Defunding the Rochester police discussed at community forum
Rev. Lewis Stewart and the United Christian Leadership Ministry were joined by more than a dozen community leaders for a solutions-focused discussion on police reform and community relations Thursday night. Roughly 50 people were on hand for the discussion at First Church of God on Clarissa Street.
The forum included members of law enforcement such as Rochester Police Chief La’Ron Singletary, activists from Rochester’s local Black Lives Matter movement, Rochester City Council and others.
Stewart said there have been steps forward on the legal side of the issues including a recent executive order from Gov. Andrew Cuomo requiring outside investigators to look into incidents when police kill people. But, he says it should be beefed up.
“We would like to have that expanded so that independent investigators look into incidents of police excessive force,” Stewart said.
Audience questions for the panel included what roles should churches play in police reform, increasing accountability inside police departments, and whether officers should be required to live where they serve.
A question posed to Rochester Police Chief La’Ron Singletary asked whether the police union should play a role in reform efforts like defunding the department. Some activists have called for a 50% cut to Rochester Police. Singletary said the union doesn’t need to be involved with those decisions.
“I don’t think that’s even a union issue,” said Singletary. “That's just more of a budgetary management issue because 90% of the department is personnel costs.”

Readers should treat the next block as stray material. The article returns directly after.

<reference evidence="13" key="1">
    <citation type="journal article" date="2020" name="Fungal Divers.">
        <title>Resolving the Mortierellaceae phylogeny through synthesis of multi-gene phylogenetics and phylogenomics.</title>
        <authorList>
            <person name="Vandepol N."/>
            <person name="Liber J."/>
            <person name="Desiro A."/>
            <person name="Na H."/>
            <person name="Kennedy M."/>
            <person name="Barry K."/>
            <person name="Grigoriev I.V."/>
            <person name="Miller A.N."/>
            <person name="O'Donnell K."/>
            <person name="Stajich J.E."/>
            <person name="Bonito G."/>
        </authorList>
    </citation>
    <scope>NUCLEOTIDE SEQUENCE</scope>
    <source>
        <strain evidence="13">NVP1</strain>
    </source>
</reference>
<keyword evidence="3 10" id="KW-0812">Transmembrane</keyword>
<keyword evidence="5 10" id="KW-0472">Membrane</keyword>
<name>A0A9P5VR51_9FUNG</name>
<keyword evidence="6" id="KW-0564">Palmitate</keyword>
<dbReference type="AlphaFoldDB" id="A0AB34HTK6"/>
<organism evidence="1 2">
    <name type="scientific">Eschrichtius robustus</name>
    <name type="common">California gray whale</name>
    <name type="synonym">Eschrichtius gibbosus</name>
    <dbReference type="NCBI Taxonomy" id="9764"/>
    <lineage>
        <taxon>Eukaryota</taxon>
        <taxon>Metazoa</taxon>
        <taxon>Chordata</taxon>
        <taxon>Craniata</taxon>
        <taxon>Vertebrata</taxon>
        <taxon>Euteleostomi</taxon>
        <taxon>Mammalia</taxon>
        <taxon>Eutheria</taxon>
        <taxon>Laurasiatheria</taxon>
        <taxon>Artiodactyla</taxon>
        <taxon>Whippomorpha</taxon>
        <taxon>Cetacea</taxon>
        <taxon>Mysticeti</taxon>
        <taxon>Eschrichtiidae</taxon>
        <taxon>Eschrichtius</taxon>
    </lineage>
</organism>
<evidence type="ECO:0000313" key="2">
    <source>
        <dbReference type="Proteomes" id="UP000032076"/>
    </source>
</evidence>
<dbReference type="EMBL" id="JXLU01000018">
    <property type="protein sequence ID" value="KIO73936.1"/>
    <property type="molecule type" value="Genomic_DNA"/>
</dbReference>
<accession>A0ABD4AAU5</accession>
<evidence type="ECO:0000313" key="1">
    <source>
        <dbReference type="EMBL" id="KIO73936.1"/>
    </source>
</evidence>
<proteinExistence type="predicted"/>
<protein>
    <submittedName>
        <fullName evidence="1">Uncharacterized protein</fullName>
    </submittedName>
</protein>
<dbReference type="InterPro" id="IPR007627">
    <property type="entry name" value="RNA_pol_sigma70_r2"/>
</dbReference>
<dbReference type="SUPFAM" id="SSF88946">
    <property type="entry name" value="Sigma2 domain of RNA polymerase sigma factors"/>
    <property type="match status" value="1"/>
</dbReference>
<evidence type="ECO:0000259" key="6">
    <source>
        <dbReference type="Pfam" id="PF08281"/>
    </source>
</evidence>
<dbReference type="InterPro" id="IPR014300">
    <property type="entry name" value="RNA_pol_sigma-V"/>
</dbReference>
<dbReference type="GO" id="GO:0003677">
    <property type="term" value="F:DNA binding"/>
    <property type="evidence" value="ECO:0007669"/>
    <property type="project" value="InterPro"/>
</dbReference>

Stewart said that Police Union President Mike Mazzeo backed out of an appearance after learning that he had conflicts with some members of the panel.
The department’s budget was cut by about 4% for the fiscal year that began in July due to the city’s budget crunch. City Council President Loretta Scott said council is discussing reallocating part of the department’s $93 million budget toward mental health calls.
“We would try to find ways to support those gaps in services that have undermined over the years particularly in the area of mental health,” said Scott.
Scott said police answer many mental health calls and the council is looking into other ways to handle them but warned that social workers or counselors answering these kinds of calls on their own is not likely.
“You’re not going to get a social worker to be the first one to show up,” said Scott. In as much as there are places where you can’t get a parking ticket unless there’s a police officer is sorta there to protect them, it's the same thing with mental health calls.”
Council Vice President Willie Lightfoot made it clear to the crowd, that included Board of Education Commissioner Natalie Sheppard, that he’ll be against any of those funds going to Rochester City Schools.
“If I ask nine different people, offline, in this room, I’m going to get nine different answers on how to allocate that money. Right? That becomes the problem. Some people say give it to the school district, I ain’t giving a dime to the school district, I’m sorry you ain’t getting a dime from me,” said Lightfoot. “That’s off the table, immediately.”
He said he hopes some of the answers to restructuring the department are revealed in the RASE commission, whose goal is to identify structural racism within city and Monroe County government and offer recommendations on changing protocols, priorities and perhaps laws to prevent it.